About Shang Rinpoche
Rinpoche’s spiritual pursuit began at a very young age and has spanned many years, in which he received lineages of all four major Vajrayana Buddhist schools—Nyingma, Kagyu, Sakya, and Gelug—from numerous lineage holders and great yogis of our time in India, Tibet, Nepal and Bhutan. Rinpoche has acquired all the necessary empowerments, transmissions, and teachings to become a fully qualified Vajrayana master. Furthermore, Rinpoche is a recognized tulku (reincarnate lama), authenticated by eminent lineage holders and distinguished masters of our time.
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The Potential of the Mind
Uneasiness, depression, and anxiety appear to be the common ailments of modern man. People are often easily provoked and become red-faced with agitation. Others become frustrated and storm off the moment they are admonished by their department head. Some, due to inexplicable mood swings or an offhand remark from another, will set in motion some fatal disaster. Often, spouses and family members become estranged over some harsh words exchanged. Actually, if we look carefully, we will realize that all around, people have become increasingly unstable and intolerant to stress. When you see old friends that you have been out of touch with, you find them full of discontent and ceaseless complaining and even cursing the world. The elegant and gentle manner of days gone by has all but completely disappeared. These people are actually deserve our sympathy because they have, to different extent, depressive inclinations. Everyone knows anxiety or depression is a psychological disorder, and it is uncertain when it might flare up. When the illness becomes more serious it can be devastating for everyone around. Statistics show a rising trend in the mortality rate of depression. This is the modern plague, the Black Death of our times and it can't be taken lightly.
The cause of mental exhaustion can be traced back to our attachments and desires. Not only ordinary people relate to this problem, many great spiritual masters and practitioners invest their lives and their time in transforming greed and attachments. The great Vajrayana master Longchenpa spent a great many years in retreat completely exposed to the scorching sun and torrential rains, not even taking shelter in a cave. He practiced in a place where he could not stand up straight and there was barely room for him to turn around. This kind of ascetic practice was done entirely for the purpose of transformation. His only possession was a burlap sack that he wore during the day and, at night, it turned into his bed, and then during meditation practice it was his cushion. The interesting thing about the place where he would practice was the variety of prickly trees and grasses that would prick him all over, making of him a mass of bleeding wounds. At one point he had thought about cutting these down but it occurred to him that, while he hadn’t yet attained enlightenment, did he really have the time to waste on such things? Then he immediately dispelled the thought and persisted in his practice with even greater determination, eventually leading to his enlightenment.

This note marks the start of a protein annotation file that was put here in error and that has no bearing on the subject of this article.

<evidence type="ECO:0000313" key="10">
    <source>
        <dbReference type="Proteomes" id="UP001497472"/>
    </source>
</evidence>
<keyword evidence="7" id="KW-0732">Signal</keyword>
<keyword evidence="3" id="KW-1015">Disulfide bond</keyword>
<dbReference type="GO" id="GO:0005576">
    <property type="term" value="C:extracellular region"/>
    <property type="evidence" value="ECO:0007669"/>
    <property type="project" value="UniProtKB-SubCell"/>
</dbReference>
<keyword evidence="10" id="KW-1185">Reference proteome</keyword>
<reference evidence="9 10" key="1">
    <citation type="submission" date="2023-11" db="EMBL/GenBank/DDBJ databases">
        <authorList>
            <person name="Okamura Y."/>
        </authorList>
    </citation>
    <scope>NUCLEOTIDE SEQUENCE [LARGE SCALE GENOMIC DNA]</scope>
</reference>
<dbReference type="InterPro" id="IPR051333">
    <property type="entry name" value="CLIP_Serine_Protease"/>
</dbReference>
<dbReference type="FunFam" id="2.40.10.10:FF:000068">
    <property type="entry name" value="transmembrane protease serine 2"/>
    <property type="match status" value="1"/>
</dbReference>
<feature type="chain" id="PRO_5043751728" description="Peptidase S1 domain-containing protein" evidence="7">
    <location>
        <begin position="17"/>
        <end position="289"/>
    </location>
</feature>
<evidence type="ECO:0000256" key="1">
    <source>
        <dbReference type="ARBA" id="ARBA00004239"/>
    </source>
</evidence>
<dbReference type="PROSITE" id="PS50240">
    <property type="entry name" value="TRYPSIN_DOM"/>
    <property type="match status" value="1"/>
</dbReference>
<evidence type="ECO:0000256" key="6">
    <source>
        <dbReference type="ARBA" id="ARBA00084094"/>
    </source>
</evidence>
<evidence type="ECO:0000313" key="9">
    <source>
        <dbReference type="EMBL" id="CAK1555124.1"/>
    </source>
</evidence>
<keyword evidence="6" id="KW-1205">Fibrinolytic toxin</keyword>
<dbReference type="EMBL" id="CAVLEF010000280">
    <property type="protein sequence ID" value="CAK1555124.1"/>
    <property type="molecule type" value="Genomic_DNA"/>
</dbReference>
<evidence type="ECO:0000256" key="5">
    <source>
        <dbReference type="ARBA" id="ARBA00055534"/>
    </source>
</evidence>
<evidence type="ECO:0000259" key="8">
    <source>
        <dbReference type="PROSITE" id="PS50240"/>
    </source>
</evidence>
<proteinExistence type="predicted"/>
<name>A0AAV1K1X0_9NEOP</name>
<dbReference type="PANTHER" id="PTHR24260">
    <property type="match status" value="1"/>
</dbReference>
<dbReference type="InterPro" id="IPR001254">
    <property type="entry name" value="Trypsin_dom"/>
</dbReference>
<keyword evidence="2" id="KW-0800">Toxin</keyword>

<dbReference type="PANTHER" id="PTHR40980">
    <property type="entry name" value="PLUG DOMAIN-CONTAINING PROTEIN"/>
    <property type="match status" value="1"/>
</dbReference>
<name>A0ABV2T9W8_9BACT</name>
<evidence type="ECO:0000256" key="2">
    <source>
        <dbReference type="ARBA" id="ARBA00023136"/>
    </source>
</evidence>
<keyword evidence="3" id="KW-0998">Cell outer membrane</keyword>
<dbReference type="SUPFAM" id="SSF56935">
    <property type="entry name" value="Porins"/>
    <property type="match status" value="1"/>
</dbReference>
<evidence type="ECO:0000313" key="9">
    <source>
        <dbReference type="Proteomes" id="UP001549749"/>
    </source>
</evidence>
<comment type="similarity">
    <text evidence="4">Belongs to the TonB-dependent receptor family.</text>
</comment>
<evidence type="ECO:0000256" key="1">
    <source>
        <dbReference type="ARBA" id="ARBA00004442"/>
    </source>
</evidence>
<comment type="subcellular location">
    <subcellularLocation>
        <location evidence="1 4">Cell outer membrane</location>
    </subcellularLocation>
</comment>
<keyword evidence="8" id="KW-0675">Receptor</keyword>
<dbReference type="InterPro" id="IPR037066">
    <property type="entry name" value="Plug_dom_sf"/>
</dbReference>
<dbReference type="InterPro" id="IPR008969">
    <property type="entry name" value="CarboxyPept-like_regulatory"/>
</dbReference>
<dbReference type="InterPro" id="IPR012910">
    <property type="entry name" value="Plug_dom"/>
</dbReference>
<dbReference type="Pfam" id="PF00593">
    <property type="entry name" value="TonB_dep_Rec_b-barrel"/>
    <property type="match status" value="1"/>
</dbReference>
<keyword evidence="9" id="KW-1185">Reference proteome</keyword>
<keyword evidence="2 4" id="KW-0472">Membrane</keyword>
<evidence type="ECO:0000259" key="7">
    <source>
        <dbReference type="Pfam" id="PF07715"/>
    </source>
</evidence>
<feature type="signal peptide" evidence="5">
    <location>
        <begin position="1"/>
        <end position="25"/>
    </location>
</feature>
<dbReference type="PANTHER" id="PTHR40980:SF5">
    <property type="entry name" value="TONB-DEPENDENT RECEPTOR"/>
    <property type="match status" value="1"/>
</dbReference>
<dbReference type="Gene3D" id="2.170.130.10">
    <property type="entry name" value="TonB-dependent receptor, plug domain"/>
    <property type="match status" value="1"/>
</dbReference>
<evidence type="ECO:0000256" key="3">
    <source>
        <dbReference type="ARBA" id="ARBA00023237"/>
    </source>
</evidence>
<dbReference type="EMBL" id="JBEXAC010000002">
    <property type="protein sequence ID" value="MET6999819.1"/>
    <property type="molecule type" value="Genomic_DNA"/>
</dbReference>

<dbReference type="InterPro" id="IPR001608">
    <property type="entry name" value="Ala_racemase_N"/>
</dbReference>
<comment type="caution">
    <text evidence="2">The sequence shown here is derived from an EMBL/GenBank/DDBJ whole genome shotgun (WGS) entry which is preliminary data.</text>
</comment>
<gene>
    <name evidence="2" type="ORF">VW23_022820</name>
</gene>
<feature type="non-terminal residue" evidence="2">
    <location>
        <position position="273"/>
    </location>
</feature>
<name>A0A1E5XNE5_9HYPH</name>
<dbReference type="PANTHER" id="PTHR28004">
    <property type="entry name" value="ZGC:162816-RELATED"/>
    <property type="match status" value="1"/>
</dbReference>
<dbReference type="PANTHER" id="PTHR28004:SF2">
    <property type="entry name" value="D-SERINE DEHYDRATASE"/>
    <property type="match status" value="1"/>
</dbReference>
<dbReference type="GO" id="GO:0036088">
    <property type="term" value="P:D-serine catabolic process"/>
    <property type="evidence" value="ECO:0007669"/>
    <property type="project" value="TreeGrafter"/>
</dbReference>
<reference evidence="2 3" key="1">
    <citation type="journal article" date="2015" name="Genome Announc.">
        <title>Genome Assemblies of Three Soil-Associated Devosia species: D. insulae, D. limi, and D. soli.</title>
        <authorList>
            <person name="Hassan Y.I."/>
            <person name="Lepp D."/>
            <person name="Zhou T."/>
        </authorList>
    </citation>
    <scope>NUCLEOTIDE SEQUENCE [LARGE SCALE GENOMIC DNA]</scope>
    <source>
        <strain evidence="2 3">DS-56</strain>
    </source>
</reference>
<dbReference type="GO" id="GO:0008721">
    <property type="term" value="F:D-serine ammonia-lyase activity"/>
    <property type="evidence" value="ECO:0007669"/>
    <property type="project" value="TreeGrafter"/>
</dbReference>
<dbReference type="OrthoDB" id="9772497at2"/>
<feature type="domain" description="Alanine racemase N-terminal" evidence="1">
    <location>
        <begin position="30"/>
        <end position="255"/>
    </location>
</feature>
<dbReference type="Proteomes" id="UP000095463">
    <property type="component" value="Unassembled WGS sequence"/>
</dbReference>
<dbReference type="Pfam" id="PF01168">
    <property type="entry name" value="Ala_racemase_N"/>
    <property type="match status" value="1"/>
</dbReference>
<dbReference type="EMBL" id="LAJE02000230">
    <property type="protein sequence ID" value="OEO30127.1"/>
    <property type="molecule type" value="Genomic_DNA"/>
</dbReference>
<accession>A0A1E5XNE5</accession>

The buddha-nature of practitioners and ordinary people is identical. The only difference is that practitioners are able to face their problems. Observing their afflictions incites their determination in attaining buddhahood, and so this aspiration is not an inborn quality. It only requires that a person to be willing to face their afflictions, manage and let go of them in order to reconnect with their own self-nature. For people nowadays, enlightenment might be a far-fetched notion but they should at least be able to transform their afflictions and frustrations. Please bear in mind that, when afflictions have not yet arisen, worry and fear are useless; and when something bad has actually happened, worry and fear will in no way ease the sorrow. No one can stop the hands of the clock. But if we are willing, we can always buy new and different clocks, wind them up and start afresh - wouldn’t you say?